New Research Findings

Are U.S. Medical Schools Overlooking Community College Grads?

September 10, 2014 07:14 pm Sheri Porter

If the United States is serious about diversifying its health care workforce, then medical schools can't afford to overlook campuses where many students from underrepresented minorities and low-income families get their start in higher education.

[Large group of students sitting together]

Welcome to America's community colleges.

That was the overall conclusion from authors of a study titled "Community College Pathways: Improving the U.S. Physician Workforce Pipeline." The study recently was published online(journals.lww.com) ahead of print by the journal Academic Medicine.

Lead author Efrain Talamantes, M.D., M.B.A., told AAFP News that he and his co-authors set out to discover the role community colleges play as a pathway to medical school admission. The primary outcome measure was acceptance to a U.S. allopathic medical school or medical scientist training program (MSTP). Additional outcome measures were students' plans to practice in an underserved community or to work primarily with minority populations.

Understanding that learners use community colleges in a variety of ways, researchers defined four community college pathways:

  • attendance during high school,
  • attendance before moving to a four-year university,
  • attendance after graduating from a four-year university and
  • no community college classwork.

In this setting, students who attended community college after high-school graduation were considered "traditional" students.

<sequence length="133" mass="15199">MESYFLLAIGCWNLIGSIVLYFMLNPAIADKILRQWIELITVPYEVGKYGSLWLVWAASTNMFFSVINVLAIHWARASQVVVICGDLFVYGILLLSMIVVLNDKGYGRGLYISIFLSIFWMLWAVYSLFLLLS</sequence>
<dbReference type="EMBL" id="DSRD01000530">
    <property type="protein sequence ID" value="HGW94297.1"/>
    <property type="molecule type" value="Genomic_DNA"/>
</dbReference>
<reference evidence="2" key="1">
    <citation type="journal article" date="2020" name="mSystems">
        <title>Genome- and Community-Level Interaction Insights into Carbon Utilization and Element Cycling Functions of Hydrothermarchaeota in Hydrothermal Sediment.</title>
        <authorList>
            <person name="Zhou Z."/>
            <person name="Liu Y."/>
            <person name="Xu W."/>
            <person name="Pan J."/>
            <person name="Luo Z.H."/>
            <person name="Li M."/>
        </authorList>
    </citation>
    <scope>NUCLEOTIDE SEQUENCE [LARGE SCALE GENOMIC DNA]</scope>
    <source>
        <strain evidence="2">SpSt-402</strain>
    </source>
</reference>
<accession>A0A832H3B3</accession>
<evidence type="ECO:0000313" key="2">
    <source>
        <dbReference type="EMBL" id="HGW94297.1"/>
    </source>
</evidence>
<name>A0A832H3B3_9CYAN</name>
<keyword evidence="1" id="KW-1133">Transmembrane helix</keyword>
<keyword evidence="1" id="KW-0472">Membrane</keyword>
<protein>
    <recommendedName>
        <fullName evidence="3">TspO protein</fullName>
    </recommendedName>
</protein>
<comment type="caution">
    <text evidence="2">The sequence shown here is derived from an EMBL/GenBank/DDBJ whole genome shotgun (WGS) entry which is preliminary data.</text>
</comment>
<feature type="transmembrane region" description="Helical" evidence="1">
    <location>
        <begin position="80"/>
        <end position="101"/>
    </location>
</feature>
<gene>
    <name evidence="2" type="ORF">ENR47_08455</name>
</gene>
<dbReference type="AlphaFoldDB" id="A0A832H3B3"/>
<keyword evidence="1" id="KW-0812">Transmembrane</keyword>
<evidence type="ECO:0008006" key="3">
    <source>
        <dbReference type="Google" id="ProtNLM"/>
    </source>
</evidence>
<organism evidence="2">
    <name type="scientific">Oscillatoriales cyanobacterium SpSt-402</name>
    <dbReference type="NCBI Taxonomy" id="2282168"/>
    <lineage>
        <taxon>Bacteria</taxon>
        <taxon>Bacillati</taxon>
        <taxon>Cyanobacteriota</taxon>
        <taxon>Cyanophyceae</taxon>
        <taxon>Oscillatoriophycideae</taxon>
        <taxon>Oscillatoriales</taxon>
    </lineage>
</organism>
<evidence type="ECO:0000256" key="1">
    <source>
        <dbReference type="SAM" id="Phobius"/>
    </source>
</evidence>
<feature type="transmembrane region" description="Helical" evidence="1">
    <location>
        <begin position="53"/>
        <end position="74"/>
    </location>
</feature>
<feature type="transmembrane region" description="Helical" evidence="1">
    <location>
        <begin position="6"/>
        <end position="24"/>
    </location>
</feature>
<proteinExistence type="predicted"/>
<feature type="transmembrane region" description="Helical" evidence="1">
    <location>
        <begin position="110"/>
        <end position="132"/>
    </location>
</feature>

Story Highlights
  • Students who attended community college after high school were less likely to gain entrance into medical school than students who studied at a community college during high school, after college graduation or never at all.
  • Researchers found that those same students were more likely to say they intended to practice in underserved communities or focus on minority populations.
  • As a group, Latinos led other ethnic groups in community college attendance, and given population projections, authors noted the need to increase Latino representation within the physician workforce.

Talamantes, an internal medicine physician, is a National Research Service Award Scholar in the Division of Internal Medicine and Health Service's Research at the University of California, Los Angeles. He said the community college research was done with the blessing of the Association of American Medical Colleges (AAMC), which administers the Medical College Admission Test.

"This study shows that students are getting into medical school from the community college pathway and that is hugely important. Many of those who are getting in are minority students and the first in their families to go to college," Talamantes added.